Except he didn’t.

McCarthy lost to LBJ in the Granite State that March, and he lost it by a healthy margin of eight points, 42-percent to LBJ’s 50-percent. The president won, but you wouldn’t have known it then anymore than you’d hear it now. Cronkite and the press corps dirtied their Dockers in the midst of Senator Whoever coming within single digits of a sitting president in an early voting state. And thus the narrative became McCarthy scored a ‘win’ in New Hampshire, the facts an inconvenient beside the point.

Welcome to the age of second place is not first loser.

Johnson famously noted in the wake of Tet that “if I’ve lost Cronkite, I’ve lost America” but in reality, it was when he won in New Hampshire that he lost his nerve and subsequently his second re-election. While the Left fanned out across America as ‘Clean for Gene’ (meaning hippies cut their hair and shaved before appearing at the door of Middle America), it was Bobby Kennedy that heard opportunity knocking. Realizing that McCarthy didn’t have a hope in hell of winning the nomination or the White House, RFK threw his hat into the race on March 16, only to be gunned down in Los Angeles’s Ambassador Hotel less than three months later.

And McCarthy? Well, he came into bloody Chicago after RFK’s assassination and The Desolation of LBJ with more votes and wins than any other candidate, dead or alive. And yet thanks to the magic of delegate math, cigar smoke, bourbon, call girls and the iron fist of Mayor Dick Daley’s Chicago machine, Hubert Humphrey limped out of the Windy City as the party’s nominee.

Now that’s a trick even Houdini would have a hard time pulling off.

So does Rove, Inc., believe they have enough of a sleight of hand to deliver that kind of illusion with Kasich? If so, their war on drugs surely stops with them, because they are definitely smoking, snorting, nay, mainlining high grade dope if they think that Lehman Bros.’ man in Columbus can bring voters to the polls following that sort of smoke and mirrors shenanigans.

A few days ago Kasich was asked about his plan to put the American worker back to work, what with there being nearly 100 million of them either unemployed or under-employed. And old Johnny didn’t miss a beat. He started talking about training and retraining workers for the “new jobs” of the 21st Century. It was a tired and meaningless vagary that offered nothing more than a vivid insight in the animatronic fraud that is Kasich. When asked if there were enough jobs to meet even skilled potential employees, Kasich deadpanned “if they have the skills, they’ll be hired.” Wow. Boom. Problem solved. Next question.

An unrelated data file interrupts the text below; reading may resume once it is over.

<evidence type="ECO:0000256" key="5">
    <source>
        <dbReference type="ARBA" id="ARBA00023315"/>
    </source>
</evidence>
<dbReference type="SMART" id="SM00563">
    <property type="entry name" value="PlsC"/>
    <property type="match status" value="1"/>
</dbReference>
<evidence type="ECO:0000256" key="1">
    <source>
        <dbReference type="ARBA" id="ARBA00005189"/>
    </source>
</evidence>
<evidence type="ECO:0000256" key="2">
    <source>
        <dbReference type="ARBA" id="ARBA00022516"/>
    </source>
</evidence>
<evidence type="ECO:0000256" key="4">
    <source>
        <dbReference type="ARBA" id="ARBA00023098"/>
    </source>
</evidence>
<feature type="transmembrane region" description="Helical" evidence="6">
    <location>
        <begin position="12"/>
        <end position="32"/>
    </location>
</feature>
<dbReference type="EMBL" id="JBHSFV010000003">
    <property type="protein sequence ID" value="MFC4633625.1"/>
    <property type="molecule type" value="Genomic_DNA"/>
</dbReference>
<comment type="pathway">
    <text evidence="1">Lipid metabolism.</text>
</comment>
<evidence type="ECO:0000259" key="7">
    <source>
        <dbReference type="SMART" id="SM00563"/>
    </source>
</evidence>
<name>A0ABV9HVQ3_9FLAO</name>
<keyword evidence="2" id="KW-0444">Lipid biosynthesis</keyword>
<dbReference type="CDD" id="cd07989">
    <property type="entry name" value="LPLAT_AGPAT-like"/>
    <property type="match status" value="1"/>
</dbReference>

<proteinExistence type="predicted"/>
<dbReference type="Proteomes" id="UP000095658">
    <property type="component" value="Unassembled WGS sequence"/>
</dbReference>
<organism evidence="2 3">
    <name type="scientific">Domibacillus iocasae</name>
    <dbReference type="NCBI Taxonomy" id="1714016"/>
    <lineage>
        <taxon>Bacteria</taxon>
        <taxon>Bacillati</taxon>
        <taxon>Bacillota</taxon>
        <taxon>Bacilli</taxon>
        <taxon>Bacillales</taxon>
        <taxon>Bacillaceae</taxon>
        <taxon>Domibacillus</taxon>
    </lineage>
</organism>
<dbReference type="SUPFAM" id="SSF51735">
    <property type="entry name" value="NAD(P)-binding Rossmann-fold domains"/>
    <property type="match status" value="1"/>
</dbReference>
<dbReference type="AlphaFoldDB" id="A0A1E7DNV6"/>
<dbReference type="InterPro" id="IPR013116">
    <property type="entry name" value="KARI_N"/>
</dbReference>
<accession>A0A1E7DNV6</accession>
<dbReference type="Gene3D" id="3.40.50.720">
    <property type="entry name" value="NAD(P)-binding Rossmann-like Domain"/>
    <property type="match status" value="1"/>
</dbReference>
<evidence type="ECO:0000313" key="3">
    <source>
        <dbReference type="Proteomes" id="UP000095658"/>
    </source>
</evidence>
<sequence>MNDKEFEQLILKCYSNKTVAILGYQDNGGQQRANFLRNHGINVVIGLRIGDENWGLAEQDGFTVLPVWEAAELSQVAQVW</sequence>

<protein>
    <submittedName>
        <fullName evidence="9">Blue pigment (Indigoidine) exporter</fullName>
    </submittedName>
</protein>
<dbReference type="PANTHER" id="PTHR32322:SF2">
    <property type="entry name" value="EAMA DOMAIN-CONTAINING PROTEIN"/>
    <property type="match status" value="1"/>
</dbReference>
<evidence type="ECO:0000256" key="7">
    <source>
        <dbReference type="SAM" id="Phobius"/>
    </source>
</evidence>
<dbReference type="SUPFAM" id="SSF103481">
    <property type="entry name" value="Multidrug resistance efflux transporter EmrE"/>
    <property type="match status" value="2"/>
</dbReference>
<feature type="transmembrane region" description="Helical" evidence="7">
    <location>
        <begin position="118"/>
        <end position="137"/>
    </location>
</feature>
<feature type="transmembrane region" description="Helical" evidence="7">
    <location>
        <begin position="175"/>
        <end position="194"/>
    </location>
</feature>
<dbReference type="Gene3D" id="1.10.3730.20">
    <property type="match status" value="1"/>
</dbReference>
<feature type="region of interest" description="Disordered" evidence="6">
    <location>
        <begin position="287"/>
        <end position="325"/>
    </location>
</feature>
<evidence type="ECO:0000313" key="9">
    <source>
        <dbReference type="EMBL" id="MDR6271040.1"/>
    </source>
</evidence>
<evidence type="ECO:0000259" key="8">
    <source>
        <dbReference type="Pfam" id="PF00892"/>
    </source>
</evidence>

To the woman in proverbial Peoria standing behind 187 other applicants for a single opening for a skilled position that pays a living wage, she should be reassured by Kasich’s estimation that if she is qualified she’ll be hired. Simple as that. Or not.

But of course, Kasich’s bleating out such gibberish is just Kasich being Kasich. Robots do what they are programmed to do. Perhaps the only surprise was when Kasich uttered that nonsense a ‘beep, click and whir’ wasn’t also picked up by the microphone when the reporter pushed his button.

Kasich is a creature not only of Wall Street, but of its direct action, ground operations wing: the U.S. Chamber of Commerce, which has waged a relentless war against the American worker for more than a century. They look at America not as a nation, not as a country, but as a market in the global economy. The American worker is not the American worker, but rather ‘labor capital.’ Borders are barriers to profit for them, and tariffs are treason to their internationalist order.

For Wall Street, the U.S. Chamber of Commerce (a misnomer if there ever was one) and the ruling GOP hierarchy now in meltdown, this election has nothing to do with Republican or Democrat, of liberal or conservative, or even mainstream versus insurgent. It is about globalism versus nationalism. It is about internationalists pitted against nationalists.

It really is about the proverbial ‘us vs. them.’ Except it’s Them v. Everyone Else.

And in that regard, George Wallace was right when he declared any real distinction between the parties is dead. When he said it in 1968 he had no idea how much more horribly true his estimation would become.

On Tuesday night, Kasich, basking in the five-watt glow of his Ohio ‘victory,’ uttered a Freudian slip when he waved his arms around and told the crowd “Hey, this is all I got.” He’s right, it is.

As the governor of a state that has seen its living wage, skilled labor jobs decimated by the impacts of the so-called ‘Free Trade’ pacts and internationalist policies that he has long been a C3PO for, he has no idea how right those words will likely prove to be in this season of a mass American awakening, with Trump and Sen. Bernie Sanders embodying not so much the anger as the pure rage of the vast swath of an America long discarded.

But Rove, Mitt Romney and Reince Priebus aren’t counting on a sudden groundswell of voter support to lift Kasich into Cleveland. No, they are fighting a fanatical rear-guard action, deploying every media asset and operative they have, to keep Trump from arriving—if even just only one vote short—with the nomination on the first ballot under wraps.

They believe that if they can succeed in that, then this night of the long daggers gone awry that has unfolded in public over the past six months will turn back into something they can control, no matter how obscene the outcome.

But they are deluded.

If Trump rolls into Cleveland with the most delegates and the most votes but Kasich or anyone else emerges as the nominee from what will then undeniably be the U.S. Chamber of Commerce’s bunghole, Trump’s voters will walk and the Republicans will deserve the 45-state or more annihilation they will so richly be delivered in November.